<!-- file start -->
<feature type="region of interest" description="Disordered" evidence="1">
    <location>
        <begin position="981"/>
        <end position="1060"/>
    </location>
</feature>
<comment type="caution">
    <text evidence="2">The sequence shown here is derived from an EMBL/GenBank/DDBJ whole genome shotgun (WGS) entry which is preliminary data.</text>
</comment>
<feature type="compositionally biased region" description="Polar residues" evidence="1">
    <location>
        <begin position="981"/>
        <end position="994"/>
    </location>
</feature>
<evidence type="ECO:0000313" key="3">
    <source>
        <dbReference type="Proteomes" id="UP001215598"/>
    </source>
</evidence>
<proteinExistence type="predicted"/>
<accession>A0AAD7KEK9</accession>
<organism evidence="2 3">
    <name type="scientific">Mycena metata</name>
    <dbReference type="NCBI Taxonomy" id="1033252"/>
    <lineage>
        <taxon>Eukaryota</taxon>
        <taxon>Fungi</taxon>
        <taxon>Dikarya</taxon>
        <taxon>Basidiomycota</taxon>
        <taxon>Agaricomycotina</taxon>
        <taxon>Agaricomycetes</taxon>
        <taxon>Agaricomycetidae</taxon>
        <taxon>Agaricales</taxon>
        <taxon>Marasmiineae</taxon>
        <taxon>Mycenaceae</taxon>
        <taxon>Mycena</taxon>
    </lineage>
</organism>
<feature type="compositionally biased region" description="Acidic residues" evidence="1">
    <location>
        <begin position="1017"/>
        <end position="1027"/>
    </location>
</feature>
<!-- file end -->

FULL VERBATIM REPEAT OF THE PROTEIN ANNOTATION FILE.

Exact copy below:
<feature type="region of interest" description="Disordered" evidence="1">
    <location>
        <begin position="981"/>
        <end position="1060"/>
    </location>
</feature>
<comment type="caution">
    <text evidence="2">The sequence shown here is derived from an EMBL/GenBank/DDBJ whole genome shotgun (WGS) entry which is preliminary data.</text>
</comment>
<feature type="compositionally biased region" description="Polar residues" evidence="1">
    <location>
        <begin position="981"/>
        <end position="994"/>
    </location>
</feature>
<evidence type="ECO:0000313" key="3">
    <source>
        <dbReference type="Proteomes" id="UP001215598"/>
    </source>
</evidence>
<proteinExistence type="predicted"/>
<accession>A0AAD7KEK9</accession>
<organism evidence="2 3">
    <name type="scientific">Mycena metata</name>
    <dbReference type="NCBI Taxonomy" id="1033252"/>
    <lineage>
        <taxon>Eukaryota</taxon>
        <taxon>Fungi</taxon>
        <taxon>Dikarya</taxon>
        <taxon>Basidiomycota</taxon>
        <taxon>Agaricomycotina</taxon>
        <taxon>Agaricomycetes</taxon>
        <taxon>Agaricomycetidae</taxon>
        <taxon>Agaricales</taxon>
        <taxon>Marasmiineae</taxon>
        <taxon>Mycenaceae</taxon>
        <taxon>Mycena</taxon>
    </lineage>
</organism>
<feature type="compositionally biased region" description="Acidic residues" evidence="1">
    <location>
        <begin position="1017"/>
        <end position="1027"/>
    </location>
</feature>